White Ravens: Zimbabwe
Special Mention - Zimbabwe (English) - 1996 - 30
Proctor, André (text)
Koch, Hannie (illus.)
The school we made
Harare: Baobab Books, 1992.  p.
School - Soccer - Everyday life/Village/Zimbabwe
The villagers first get support to build a real school building and then they are granted their request for an accredited teacher. But this strict, taciturn stranger has other ideas about classroom behavior, appearances and when it is appropriate to play soccer on the school's sport field. The efforts of the parents and the heart-felt enthusiasm of the pupils for their soccer team finally win him over and he becomes integrated into village life. The gently drawn pen- and-brush drawings on each page capture the main elements of this well-written entertaining tale. (6+) ☼
Special Mention - Zimbabwe (English) - 1996 - 31
Waste Not Your Tears
Harare: Baobob Books, 1994. 73 p.
(Turn about series)
Love - AIDS
A young woman thinks she has found the man of her dreams. After she moves into his quarters, his promises of marriage prove to be the false words of a lazy and self-centered man. When she discovers that he has infected her with AIDS, she must find the strength to live with this situation. This topic is not only of interest to Africans, but all over the world. (14+)
Special Mention - Zimbabwe (English) - 1997 - 32
Alumenda, Stephen (text/illus.)
How Thopo became a great n'anga
Harare: Baobab Books/Academic Books, 1996. 30 p.
(Excl. dist. by African Books Collective, Oxford)
Homeless boy - Village life -Identity
Thopo is an orphan, »street boy«, an outsider in a Zimbabwean village where cultural rules and beliefs still play an important role. Brave and mischieveous, he resists all efforts to find him a family or send him to school, and is, of course, secretly envied by the other children. One day he even dares to challenge the village wiseman, the »n'anga«, the only person allowed to touch the sacred python Thopo has found. Thopo negotiates a deal with the n'anga, but soon disappears for several months. Then, to everyone's surprise, a new role is established for him in the village in a ceremony organized by the old n'anga. This is a contemporary folktale about real-life relationships which are governed by traditional beliefs and practices. The unity of story with the black-andwhite illustrations, typography and layout is quite striking. (8+) ☆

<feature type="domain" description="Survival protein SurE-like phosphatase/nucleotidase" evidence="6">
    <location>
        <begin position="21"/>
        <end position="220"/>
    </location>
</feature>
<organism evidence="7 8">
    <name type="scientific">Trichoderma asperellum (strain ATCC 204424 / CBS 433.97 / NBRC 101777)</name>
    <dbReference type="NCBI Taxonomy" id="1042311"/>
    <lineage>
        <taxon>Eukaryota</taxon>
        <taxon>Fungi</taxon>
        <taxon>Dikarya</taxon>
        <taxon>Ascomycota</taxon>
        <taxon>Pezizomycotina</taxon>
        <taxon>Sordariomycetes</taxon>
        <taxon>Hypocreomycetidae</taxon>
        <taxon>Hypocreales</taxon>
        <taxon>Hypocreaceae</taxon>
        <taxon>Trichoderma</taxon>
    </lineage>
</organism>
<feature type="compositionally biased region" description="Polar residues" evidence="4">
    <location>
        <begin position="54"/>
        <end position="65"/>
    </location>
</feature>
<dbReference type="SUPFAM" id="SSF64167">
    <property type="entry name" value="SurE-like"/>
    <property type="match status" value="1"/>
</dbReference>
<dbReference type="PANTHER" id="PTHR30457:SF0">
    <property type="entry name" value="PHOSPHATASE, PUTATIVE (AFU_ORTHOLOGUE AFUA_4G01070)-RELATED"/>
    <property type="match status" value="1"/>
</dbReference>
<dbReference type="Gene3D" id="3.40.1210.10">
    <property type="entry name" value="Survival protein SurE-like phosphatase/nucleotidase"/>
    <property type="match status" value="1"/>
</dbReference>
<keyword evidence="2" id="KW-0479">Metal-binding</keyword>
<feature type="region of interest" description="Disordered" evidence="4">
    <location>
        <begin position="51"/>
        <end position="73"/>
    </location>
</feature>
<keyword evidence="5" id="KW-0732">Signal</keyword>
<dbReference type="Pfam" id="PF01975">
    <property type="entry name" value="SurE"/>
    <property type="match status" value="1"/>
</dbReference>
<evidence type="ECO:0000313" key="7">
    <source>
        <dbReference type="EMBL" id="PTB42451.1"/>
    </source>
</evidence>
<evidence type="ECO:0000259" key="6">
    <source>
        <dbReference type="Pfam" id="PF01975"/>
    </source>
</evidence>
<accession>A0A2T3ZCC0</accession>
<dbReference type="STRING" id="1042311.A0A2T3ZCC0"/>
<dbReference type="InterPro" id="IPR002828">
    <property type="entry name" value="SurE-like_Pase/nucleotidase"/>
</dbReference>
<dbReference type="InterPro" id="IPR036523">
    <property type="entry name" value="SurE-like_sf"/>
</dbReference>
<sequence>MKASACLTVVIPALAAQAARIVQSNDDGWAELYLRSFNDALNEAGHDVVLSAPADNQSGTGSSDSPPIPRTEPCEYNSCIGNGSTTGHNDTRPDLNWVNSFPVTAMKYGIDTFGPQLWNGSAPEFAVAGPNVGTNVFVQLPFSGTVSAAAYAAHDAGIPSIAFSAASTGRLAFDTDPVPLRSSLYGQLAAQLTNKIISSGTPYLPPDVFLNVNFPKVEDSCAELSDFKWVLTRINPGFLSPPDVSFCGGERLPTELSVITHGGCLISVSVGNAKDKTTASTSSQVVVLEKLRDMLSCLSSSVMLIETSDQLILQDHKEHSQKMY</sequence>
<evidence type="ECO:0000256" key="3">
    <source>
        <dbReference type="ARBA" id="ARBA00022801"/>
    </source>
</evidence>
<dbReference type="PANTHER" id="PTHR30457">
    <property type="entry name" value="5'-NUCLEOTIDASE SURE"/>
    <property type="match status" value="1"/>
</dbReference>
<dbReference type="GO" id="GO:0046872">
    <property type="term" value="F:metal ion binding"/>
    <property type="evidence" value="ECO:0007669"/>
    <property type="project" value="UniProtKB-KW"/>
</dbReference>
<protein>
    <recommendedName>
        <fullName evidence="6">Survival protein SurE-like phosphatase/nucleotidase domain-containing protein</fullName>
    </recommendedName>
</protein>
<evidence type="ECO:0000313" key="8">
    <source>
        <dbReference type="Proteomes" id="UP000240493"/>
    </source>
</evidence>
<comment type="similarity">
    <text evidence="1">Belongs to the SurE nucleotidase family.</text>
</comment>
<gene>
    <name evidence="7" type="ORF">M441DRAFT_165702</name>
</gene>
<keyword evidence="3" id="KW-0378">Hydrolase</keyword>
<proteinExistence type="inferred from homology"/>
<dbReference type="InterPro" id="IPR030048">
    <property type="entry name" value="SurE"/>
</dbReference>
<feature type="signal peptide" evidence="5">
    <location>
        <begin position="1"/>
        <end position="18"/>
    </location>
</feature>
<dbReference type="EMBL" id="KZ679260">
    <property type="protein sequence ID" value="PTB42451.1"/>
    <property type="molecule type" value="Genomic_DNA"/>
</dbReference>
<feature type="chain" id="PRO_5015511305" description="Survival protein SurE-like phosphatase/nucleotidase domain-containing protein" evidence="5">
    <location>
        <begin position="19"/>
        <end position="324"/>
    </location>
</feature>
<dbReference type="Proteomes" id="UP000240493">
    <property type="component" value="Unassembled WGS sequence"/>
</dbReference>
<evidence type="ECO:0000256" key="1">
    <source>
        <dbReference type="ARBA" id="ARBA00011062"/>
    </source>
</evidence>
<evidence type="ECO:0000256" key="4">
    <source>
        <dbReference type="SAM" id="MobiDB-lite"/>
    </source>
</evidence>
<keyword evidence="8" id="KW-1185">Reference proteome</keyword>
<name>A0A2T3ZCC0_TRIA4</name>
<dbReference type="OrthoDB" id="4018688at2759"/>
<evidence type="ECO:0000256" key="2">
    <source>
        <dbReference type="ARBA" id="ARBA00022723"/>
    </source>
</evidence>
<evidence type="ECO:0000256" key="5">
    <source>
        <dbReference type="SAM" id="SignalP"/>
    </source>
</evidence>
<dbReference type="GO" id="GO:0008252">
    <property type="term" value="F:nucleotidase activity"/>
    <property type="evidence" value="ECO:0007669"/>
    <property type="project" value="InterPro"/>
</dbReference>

Zimbabwe (English) - 1998 - 25
Alumenda, Stephen (text)
Marita goes to school
Harare: Baobab, 1997.  p. With illustrations
School - Wish - Father/Daughter - Secret - Reward
Marita dreams of being allowed to attend school, but her father thinks it is a waste of time and money and fears that his daughter could grow up to be a misfit in their community. But when Marita is secretly tutored by the local teacher (a young woman who wears trousers!), she is able to help her father read an important letter. This is an affirmative story about a spunky modern African girl whom young readers can identify with. This paperback children's book is very attractively produced on sturdy paper and with lively black-and-white illustrations. (6+) ☆ ☼
Zimbabwe (English) - 1998 - 26
Jessicah the mountain slayer
Harare: Zimbabwe Publishing House, 1995. 92 p.
(Excl. dist. by African Books Collective Ltd., Oxford)
Orphan - Grief - Dream - City life - Garbage dump - Friendship - School
Twelve-year old Jessicah must leave her village when her mother dies and go to live with the sister of her father, who deserted the family long ago. Though she is still inwardly grieving, she must work very hard for her foster parents and give up school. She runs away to Nairobi, where she experiences dangers but also friendship in the person of an old woman who becomes her mentor and protector. Living as a garbage-picker in the »wasteland«, her situation finally improves when a journalist becomes interested in the situation of the squatters. This well-told, inspirational story is carried by its appealing main characters. (10+) ☆
Zimbabwe (English) - 2000 - 25
Makura, Tendai (text)
Pasirayi, Thomas (illus.)
The talking walking stick
Harare: Zimbabwe Publishing House, 1999. 13 p.
(Distr. excl. by African Books Collective, Oxford)
Folktale/Zimbabwe - Selfishness - Greed - Murder
When a family of four sets off by foot on a sixday journey to visit the mother's parents, father always eats the greatest part of their provisions. After five days they find a tree that yields only two figs, which the two children cajole from their mother. In a flash of temper the father kills her, and to keep this murder secret, he must commit one murder after the other. Arriving at the village, his walking stick continues to sing of his evil deeds and the villager elders punish the murderer. This story demonstrates that the truth will always come out. Though the simple black-and-white illustrations are of uneven quality, the story is well-written and the typography attractive. (8+)